Uber Says It's Better at Math than MIT

By: Bridget Clerkin March 9, 2018
A recent MIT report found Uber's drivers earned less than $4 an hour. Uber questioned the august institution's math—and the rideshare firm might be right.
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Uber, the company famous for flubbing its own employee payment calculationsmore than once—is claiming that the premier university in the world for mathematics has got its numbers all wrong.

And, as it turns out, they may be right.

The rideshare company raised some serious red flags earlier this week after the Massachusetts Institute of Technology released an alarming report alleging Uber drivers net less than $4 an hour for their work—and now the prestigious educational institution is walking back that unflattering claim.

The study’s lead author, Stephen Zoepf, issued an official mea culpa on Twitter just hours after Uber publicly brought the report’s fact-gathering process into question, acknowledging that the company’s concerns were valid and thanking Uber for its thoughtful and thorough response.

One of the first analyses of its kind, the findings were tabulated using a survey of more than 1,100 Uber drivers, which asked about their daily routes—and their numerous daily expenses.

The raw data reported by Zoepf and his team found a net average salary of $15 per hour for the drivers, but determined Uber pilots wound up with an average hourly wage of $3.37—or just about 29 cents per mile—once costs like gas and maintenance were accounted for. The numbers went on to show 30% of Uber drivers actually lost money after the deductions were factored in, with the study claiming 74% of those surveyed earned less than the minimum wage in their state.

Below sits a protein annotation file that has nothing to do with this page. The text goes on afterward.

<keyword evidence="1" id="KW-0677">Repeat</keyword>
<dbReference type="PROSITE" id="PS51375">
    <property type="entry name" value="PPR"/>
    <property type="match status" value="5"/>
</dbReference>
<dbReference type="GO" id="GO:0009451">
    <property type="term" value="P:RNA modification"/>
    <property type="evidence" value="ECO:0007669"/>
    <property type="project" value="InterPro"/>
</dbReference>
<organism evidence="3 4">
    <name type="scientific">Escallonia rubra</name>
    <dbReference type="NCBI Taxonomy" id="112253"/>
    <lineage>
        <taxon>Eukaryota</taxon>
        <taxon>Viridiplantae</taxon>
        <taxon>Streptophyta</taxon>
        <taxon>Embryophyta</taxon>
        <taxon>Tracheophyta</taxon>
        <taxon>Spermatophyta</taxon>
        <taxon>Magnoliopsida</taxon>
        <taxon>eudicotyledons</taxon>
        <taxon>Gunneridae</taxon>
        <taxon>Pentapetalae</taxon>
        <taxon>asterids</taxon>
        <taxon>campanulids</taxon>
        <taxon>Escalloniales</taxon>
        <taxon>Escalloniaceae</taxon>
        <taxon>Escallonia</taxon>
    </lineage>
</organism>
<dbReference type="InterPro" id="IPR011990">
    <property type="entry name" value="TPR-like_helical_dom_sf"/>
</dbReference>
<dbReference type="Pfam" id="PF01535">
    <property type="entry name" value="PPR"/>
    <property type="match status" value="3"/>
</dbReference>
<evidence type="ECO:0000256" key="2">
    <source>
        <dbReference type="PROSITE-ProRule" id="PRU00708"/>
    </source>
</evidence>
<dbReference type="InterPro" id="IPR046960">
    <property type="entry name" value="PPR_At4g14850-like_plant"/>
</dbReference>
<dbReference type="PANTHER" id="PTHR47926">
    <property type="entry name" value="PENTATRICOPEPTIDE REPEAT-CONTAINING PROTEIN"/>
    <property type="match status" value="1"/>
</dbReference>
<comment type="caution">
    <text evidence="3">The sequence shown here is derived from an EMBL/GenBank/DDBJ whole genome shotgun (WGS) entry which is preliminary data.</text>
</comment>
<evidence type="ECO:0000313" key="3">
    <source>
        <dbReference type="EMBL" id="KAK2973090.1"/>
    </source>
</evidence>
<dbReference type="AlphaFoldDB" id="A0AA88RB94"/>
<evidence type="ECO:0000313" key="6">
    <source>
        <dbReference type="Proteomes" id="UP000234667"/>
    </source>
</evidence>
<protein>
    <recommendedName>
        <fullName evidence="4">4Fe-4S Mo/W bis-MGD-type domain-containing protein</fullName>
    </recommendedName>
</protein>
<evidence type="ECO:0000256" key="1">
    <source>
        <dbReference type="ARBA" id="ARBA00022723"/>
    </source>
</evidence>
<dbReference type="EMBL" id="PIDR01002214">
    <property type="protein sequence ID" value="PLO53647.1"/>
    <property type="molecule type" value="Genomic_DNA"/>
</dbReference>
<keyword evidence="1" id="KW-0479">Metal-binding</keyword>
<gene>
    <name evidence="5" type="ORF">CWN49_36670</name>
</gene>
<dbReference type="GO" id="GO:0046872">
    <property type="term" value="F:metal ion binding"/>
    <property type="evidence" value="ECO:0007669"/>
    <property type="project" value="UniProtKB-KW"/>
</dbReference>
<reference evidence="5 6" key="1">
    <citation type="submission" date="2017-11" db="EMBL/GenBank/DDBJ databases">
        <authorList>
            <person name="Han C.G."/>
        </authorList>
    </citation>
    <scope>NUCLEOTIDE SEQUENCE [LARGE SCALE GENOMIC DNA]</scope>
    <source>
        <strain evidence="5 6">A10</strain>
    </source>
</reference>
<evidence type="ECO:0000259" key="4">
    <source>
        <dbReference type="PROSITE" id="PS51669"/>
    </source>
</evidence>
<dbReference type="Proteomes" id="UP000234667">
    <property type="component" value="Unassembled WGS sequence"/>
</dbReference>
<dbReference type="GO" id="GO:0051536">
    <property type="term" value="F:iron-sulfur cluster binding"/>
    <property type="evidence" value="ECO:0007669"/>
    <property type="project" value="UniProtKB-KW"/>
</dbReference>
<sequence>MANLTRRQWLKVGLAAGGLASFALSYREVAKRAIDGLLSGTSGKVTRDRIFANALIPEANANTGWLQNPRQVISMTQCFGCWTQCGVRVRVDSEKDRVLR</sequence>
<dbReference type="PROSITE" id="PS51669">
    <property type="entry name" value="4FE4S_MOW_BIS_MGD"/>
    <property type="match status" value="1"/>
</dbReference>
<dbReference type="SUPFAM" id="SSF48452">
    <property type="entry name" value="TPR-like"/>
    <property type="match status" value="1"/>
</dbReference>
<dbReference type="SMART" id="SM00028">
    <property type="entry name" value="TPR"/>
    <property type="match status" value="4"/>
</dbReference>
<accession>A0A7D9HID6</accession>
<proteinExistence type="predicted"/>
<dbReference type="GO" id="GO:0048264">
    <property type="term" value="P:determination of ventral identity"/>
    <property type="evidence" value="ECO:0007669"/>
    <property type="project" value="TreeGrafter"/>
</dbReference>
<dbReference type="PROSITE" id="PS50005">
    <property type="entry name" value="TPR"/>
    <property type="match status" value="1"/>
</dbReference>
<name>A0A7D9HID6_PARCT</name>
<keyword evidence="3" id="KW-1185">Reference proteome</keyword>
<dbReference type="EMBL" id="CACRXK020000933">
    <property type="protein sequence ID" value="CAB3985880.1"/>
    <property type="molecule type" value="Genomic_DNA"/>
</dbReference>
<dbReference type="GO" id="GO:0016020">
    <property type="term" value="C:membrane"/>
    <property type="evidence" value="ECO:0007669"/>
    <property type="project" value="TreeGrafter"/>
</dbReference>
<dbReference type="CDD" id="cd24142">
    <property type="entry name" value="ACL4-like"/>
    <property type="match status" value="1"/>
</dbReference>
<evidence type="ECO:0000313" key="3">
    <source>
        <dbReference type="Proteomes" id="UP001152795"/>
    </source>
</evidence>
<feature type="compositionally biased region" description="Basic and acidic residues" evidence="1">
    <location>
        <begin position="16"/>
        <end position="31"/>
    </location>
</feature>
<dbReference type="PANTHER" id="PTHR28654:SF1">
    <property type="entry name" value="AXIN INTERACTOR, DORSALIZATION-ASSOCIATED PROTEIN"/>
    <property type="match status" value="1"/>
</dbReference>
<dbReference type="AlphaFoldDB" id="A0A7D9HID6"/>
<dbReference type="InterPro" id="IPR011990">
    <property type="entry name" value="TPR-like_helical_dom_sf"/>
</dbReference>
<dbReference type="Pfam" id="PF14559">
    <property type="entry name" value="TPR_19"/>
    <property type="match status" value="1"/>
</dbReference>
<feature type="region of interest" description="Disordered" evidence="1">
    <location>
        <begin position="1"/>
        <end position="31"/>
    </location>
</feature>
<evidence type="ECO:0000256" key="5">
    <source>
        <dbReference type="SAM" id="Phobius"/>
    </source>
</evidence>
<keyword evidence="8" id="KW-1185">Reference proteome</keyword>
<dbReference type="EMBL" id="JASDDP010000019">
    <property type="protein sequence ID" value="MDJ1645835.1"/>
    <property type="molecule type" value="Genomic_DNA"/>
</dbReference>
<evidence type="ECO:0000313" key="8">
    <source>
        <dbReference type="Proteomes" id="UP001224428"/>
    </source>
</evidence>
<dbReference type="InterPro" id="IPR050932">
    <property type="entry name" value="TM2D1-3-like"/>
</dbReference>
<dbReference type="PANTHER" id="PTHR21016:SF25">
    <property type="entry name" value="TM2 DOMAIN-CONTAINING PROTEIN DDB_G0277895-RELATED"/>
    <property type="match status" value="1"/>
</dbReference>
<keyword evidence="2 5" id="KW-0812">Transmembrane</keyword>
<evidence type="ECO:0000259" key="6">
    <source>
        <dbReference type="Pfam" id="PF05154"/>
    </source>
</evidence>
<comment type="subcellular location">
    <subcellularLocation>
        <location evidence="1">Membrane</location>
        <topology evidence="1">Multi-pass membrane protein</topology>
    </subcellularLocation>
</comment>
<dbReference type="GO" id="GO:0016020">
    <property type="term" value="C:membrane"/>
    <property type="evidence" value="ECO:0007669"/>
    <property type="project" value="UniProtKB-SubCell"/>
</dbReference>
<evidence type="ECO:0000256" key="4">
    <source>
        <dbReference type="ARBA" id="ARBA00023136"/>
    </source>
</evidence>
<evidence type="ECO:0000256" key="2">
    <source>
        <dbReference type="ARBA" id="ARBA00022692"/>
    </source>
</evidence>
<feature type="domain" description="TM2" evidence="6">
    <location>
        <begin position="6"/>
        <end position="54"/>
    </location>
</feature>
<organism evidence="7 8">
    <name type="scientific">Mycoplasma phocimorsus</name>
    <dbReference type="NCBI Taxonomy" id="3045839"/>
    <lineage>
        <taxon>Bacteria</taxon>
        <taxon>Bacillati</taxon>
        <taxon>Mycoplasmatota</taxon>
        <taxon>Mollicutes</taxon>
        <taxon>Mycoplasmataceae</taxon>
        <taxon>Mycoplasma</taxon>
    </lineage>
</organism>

Uber quickly responded to the ugly economic picture, saying the survey used tricky language that led the MIT researchers to conflate two different calculations for determining the drivers’ monthly income. And CEO Dara Khosrowshahi took to Twitter himself to suggest a new name for the vaunted university: “Mathematically Incompetent Theories.”

Still, his repudiation was no match for the widespread proliferation of the buggy survey, which quickly made headlines across the Internet.

But with Zoepf promising to re-run the numbers this weekend, it remains to be seen how much the story will change.

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